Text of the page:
To return to rolling boats over over with cranes and watching them pop upright, it's spectacular but not really useful IMO. Some classification rules require this proof-positive of self-righting for certain vessels, almost always specialized commercial boats. A few years back a new 60'ish Pilot Boat was being tested like this in the PNW. During the inversion with a crane, a fire extinguisher fell out of it's mount and cracked a window. The boat started flooding, the water forming ballast inside the roof, the Pilot Boat failed the test and underwent expensive repairs. Just think about the 100's of pounds of stuff that would land on the roof should your average pleasure boat roll over. It makes these sort of "tests" seem pretty silly.
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Old 12-06-2014, 02:52 PM   #43
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What is physically measured is small angle (up to 3 degrees heel) stability. By heeling the boat with a known weight a known distance from centerline, and measuring (very accurately) the heel angle, and using geometry, we can precisely locate the center of gravity of the boat. This is known as the Inclining Experiment. The results of inclining experiments are often surprising, the center of gravity is always higher than anyone expects. And it's always higher than the NA calculated. Thus it's a vital part of any realistic stability study.
That's the part I was curious about. That's really interesting. I wonder why the CG is always higher than expected? Variation in the density of the hull materials or something?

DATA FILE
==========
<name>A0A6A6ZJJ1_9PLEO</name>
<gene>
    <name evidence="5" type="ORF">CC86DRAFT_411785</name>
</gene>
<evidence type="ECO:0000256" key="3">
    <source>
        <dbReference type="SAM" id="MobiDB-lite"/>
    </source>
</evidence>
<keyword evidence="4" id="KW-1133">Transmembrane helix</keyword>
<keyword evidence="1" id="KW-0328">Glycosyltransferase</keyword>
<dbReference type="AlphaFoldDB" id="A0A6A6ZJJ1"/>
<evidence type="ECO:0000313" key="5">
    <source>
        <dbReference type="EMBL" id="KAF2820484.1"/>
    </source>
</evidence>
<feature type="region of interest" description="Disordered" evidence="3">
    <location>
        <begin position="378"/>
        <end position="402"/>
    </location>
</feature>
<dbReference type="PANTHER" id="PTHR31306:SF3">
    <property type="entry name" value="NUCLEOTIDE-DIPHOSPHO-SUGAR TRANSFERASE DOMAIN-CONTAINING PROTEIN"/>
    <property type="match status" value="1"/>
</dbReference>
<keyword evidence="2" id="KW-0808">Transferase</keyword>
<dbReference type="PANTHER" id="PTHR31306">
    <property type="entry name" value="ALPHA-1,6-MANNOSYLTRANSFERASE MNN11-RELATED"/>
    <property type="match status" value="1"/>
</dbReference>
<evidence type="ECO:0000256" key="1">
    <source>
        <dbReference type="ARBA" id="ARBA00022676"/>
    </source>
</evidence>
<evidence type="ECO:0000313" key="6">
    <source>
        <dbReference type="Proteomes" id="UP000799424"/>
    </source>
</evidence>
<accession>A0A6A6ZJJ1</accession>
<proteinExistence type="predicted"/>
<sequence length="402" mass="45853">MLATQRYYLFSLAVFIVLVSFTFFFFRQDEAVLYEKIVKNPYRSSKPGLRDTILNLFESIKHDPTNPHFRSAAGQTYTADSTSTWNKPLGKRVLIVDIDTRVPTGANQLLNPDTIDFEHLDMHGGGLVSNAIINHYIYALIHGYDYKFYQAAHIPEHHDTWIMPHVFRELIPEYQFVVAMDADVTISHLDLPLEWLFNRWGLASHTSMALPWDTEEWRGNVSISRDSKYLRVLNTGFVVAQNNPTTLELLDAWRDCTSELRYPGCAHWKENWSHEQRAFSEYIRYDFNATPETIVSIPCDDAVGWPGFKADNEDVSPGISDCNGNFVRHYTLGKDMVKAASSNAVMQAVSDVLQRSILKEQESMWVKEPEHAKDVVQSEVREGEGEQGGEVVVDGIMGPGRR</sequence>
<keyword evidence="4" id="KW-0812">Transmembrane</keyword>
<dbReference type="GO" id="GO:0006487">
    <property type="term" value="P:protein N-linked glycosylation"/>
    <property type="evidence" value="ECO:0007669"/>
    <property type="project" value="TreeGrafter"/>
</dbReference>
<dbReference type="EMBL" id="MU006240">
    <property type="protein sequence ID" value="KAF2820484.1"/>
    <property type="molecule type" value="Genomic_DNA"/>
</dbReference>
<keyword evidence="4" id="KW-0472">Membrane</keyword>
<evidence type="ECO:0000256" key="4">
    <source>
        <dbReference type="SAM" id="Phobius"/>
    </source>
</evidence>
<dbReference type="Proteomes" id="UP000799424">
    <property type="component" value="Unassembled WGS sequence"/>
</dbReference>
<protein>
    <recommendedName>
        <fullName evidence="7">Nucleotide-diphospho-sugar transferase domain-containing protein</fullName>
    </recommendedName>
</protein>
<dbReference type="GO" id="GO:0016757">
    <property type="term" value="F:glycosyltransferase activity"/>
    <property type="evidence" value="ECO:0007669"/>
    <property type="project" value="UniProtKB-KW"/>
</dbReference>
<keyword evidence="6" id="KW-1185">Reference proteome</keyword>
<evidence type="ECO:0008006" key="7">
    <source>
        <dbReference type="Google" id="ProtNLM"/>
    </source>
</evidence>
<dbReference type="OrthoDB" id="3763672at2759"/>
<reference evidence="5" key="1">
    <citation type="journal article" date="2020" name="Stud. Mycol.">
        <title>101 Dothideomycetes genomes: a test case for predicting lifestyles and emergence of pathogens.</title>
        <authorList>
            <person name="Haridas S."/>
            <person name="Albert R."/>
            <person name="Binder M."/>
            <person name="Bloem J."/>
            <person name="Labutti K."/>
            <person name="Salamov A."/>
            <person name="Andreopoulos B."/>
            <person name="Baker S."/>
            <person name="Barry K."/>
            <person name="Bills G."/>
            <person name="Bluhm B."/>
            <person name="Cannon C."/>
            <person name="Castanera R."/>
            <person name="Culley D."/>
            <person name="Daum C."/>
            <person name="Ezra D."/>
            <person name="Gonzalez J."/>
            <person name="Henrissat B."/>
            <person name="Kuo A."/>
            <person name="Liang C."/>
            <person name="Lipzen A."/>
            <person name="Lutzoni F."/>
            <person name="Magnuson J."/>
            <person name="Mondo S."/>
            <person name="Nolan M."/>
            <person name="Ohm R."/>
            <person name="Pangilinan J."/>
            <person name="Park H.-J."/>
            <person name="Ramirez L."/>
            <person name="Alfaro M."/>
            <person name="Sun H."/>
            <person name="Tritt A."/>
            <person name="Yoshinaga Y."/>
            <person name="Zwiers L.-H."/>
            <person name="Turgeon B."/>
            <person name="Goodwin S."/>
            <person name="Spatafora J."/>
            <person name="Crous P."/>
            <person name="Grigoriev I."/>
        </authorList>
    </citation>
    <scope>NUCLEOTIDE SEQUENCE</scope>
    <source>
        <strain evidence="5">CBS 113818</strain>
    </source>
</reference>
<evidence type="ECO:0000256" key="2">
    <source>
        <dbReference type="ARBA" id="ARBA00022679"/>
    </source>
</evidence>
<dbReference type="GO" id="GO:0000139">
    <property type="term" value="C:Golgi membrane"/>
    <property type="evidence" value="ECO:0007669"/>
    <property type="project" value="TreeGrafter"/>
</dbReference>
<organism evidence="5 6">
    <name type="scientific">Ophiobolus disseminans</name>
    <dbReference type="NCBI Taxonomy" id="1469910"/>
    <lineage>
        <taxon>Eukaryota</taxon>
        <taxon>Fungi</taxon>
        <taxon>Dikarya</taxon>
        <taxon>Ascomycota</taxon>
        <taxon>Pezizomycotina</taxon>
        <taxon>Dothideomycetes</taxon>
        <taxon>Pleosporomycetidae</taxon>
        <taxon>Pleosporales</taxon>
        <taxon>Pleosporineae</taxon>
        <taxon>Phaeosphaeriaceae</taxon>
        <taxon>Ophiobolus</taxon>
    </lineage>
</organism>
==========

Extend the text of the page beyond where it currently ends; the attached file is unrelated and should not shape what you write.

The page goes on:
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Old 12-06-2014, 03:19 PM   #44
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That's the part I was curious about. That's really interesting. I wonder why the CG is always higher than expected? Variation in the density of the hull materials or something?
Actually the hull material is the easiest thing to predict. What designers can't predict is what the owner will add to the boat.

I might imagine an owner will buy a lightweight dinghy and store it on the swimstep. Instead he'll buy a heavy hard-bottom inflatable with a monster outboard and center console, add 3 extra gas tanks, and a crane to lift the thing, and install it all on the roof! Then he'll add four solar panels with ss mounts, a giant radar and two sat phone antennas, and a new aluminum mast to hold it all......and so it goes.

Two bigger anchors, more chain, a hardtop on the flying bridge, a barbecue and fridge on the flying bridge....all additions above waterline, raising the CG and reducing stability......

Most additions by owner's are equipment on deck or upstairs inside, usually such additions are not included in stock boat stability studies.
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Old 12-06-2014, 06:26 PM   #45